Brent crude rose back above $110 a barrel on Thursday on signs of stronger demand from top oil consumer the United States, with a sharp drop in its gasoline stocks adding to recent data showing a strengthening economy.
The brighter demand outlook underpinned prices already boosted by concerns about the loss of most supply from Libya and a widening rift between the West and Russia, the world's second largest oil exporter, over Ukraine.
Still, some investors looking at price charts saw the market as prone to a correction as it has risen close to the top of the narrow price band it has traded in for much of this year.
Brent crude traded up 23 cents at $110.04 a barrel by 0759 GMT, after losing 21 cents on Wednesday.
U.S. crude oil gained 10 cents to $102.82, after ending Wednesday down $1.39 as traders booked profits ahead of a government report that is expected to show a build in overall crude stocks.
"Fundamentals haven't changed drastically, we know there are still issues in Libya and Ukraine," said Ken Hasegawa, a commodity sales manager at Newedge Japan.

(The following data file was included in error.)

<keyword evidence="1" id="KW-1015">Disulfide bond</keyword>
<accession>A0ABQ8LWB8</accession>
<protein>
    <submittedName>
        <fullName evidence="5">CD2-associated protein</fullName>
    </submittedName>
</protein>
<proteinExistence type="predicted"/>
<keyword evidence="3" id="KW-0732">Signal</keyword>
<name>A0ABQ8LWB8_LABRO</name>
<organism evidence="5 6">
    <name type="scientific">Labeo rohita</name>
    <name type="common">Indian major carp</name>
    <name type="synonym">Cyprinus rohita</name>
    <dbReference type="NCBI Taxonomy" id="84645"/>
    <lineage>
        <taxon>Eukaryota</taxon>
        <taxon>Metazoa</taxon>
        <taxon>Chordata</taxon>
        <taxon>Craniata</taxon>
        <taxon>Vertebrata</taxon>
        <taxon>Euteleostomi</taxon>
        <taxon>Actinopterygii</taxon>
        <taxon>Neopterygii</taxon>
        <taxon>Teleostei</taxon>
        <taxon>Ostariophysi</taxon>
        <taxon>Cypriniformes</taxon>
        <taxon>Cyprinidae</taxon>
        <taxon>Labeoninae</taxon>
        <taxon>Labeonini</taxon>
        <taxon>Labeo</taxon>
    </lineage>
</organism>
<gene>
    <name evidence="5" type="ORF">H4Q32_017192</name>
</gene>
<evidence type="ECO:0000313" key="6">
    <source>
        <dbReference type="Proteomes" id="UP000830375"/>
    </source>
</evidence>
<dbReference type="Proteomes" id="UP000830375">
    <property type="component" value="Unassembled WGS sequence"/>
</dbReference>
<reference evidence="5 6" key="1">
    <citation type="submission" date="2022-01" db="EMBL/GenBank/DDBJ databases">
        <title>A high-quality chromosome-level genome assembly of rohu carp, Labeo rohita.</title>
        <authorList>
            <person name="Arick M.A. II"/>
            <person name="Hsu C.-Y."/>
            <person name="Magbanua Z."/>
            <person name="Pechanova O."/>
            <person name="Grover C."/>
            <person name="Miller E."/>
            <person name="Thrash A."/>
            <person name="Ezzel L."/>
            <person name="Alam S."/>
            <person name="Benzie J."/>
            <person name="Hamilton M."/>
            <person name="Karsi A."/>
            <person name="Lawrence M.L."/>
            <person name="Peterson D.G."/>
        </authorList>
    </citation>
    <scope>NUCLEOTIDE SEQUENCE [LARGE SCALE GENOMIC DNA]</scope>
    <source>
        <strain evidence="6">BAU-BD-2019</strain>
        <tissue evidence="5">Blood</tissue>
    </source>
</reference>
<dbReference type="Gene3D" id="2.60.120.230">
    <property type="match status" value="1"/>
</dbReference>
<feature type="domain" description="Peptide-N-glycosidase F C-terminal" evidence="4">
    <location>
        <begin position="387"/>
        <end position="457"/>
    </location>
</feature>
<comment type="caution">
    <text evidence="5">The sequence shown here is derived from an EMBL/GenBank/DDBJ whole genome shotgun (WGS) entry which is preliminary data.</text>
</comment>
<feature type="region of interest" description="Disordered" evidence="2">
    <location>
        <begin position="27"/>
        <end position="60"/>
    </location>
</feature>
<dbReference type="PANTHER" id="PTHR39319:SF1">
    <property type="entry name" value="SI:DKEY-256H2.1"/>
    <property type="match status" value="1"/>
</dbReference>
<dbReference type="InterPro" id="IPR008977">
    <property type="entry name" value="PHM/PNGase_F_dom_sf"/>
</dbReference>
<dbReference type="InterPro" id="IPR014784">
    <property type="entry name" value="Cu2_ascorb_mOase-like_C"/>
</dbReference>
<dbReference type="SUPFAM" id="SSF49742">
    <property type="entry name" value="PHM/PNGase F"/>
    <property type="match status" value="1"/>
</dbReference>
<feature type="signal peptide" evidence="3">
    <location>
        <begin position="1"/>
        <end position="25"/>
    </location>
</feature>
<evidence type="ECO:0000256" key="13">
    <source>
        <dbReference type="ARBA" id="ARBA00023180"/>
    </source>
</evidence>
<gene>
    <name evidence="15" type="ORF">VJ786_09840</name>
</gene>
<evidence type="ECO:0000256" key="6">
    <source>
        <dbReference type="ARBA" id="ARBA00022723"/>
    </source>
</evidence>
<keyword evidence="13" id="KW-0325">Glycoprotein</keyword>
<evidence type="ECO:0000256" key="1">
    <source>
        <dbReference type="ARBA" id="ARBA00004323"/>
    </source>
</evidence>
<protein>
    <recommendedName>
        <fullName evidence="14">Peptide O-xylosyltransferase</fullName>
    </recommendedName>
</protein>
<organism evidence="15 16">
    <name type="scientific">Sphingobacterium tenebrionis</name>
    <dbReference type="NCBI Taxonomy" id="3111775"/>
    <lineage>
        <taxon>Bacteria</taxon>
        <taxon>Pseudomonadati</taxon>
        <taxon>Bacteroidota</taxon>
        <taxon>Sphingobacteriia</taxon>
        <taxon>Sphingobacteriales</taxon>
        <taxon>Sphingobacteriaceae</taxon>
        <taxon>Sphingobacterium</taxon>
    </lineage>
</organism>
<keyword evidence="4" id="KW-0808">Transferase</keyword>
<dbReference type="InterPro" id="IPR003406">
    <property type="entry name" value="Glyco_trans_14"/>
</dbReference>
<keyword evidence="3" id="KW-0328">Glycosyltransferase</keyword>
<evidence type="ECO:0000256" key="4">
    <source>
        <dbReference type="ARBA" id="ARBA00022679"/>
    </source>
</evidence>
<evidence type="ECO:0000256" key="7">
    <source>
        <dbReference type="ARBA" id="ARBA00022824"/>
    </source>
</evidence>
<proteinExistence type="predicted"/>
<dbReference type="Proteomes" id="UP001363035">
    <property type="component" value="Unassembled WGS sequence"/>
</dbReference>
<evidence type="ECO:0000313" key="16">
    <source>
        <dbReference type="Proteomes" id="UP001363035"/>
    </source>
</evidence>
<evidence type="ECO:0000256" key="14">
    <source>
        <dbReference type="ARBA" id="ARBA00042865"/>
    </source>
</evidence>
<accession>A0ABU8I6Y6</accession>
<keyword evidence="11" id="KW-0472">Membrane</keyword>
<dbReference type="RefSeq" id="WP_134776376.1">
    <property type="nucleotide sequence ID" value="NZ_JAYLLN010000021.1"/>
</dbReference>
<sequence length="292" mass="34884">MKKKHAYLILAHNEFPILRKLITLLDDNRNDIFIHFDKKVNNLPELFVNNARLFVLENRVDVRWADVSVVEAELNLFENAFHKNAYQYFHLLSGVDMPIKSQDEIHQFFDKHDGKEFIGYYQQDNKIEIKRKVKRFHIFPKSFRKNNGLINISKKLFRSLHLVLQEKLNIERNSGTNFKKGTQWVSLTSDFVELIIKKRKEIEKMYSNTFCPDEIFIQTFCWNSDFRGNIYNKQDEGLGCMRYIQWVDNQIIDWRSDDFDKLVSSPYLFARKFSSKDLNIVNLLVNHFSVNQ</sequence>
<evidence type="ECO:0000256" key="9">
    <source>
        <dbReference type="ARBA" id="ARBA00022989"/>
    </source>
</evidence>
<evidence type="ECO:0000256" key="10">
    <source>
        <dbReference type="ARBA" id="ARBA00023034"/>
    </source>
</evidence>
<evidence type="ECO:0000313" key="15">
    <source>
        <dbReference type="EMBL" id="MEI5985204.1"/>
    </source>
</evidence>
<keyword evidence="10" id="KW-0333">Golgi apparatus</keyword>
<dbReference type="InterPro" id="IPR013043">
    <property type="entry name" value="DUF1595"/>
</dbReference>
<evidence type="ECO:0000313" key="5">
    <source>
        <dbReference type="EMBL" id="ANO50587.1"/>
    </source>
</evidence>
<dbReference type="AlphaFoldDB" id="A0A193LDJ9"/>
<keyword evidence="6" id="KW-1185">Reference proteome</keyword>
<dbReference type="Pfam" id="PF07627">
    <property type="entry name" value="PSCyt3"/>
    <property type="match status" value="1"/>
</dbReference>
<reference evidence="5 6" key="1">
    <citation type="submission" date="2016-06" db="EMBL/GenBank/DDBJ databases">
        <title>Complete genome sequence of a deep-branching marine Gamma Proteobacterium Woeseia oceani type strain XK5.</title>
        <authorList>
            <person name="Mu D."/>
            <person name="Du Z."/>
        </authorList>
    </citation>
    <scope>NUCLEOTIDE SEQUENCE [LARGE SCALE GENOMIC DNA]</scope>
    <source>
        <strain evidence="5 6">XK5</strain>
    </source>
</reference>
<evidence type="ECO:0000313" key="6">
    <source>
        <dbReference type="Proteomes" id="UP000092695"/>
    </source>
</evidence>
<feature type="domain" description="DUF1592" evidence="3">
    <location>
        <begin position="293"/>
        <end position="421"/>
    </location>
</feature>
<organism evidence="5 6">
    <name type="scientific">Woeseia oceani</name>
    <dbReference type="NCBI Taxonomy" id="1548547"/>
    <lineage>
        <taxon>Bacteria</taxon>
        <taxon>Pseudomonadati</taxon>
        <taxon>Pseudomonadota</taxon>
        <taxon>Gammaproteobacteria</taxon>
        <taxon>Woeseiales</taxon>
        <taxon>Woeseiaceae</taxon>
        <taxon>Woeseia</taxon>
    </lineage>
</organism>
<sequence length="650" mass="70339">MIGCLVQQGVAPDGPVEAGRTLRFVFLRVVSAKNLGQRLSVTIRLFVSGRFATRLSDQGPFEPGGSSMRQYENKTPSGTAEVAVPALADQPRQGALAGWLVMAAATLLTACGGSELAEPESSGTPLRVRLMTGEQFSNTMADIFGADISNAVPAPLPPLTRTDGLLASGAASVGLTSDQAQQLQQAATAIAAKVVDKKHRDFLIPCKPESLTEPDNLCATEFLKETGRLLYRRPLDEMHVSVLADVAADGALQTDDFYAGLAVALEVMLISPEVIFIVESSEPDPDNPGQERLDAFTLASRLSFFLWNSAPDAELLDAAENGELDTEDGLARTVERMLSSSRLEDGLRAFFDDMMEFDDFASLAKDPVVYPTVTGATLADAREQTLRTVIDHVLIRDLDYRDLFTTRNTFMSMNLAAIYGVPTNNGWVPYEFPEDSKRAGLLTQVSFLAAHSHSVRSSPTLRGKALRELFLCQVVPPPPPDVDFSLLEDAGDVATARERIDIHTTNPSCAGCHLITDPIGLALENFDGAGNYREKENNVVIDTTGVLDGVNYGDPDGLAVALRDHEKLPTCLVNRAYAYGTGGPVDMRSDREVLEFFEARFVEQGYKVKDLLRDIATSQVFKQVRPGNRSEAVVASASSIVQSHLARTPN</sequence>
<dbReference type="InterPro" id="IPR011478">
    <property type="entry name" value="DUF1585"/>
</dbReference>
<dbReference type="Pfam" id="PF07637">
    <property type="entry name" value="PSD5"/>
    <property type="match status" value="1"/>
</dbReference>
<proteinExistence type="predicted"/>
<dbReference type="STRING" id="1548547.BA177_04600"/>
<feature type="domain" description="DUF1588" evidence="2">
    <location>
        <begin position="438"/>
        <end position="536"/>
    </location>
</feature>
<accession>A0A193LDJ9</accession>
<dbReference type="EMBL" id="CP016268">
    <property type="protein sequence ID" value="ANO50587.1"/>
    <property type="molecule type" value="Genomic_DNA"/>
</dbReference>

The U.S. benchmark fell more sharply than Brent overnight because it failed to breach key resistance at $105 a barrel, Hasegawa said.
Brent has recovered nearly 3 percent from a low of $106.85 touched on May 1, while the U.S. benchmark has gained more than 4 percent over the same period.
Crude stocks in Cushing, Oklahoma, the delivery point for the U.S. benchmark, fell by 1.5 million barrels, data from industry group the American Petroleum Institute showed. But overall inventories rose by 3.5 million barrels in the week to May 23 to 383.9 million, compared with analysts' expectations for an increase of 483,000 barrels.
In addition, gasoline stocks fell by 1.4 million barrels, compared to expectations for a 283,000-barrel gain.
Oil traders waited for the more closely-watched data from the U.S. government's Energy Information Administration (EIA) due 1500 GMT.
In Libya, acting prime minister, Abdullah Al-Thinni, refused to hand over power to a newly elected premier after questioning his legitimacy in a deepening confrontation among the OPEC nation's rival factions.
Oil traders also watched the situation in Ukraine, where relative calm returned to the streets of Donetsk after the biggest battle of the pro-Russian separatist uprising in eastern Ukraine.
(By David Sheppard)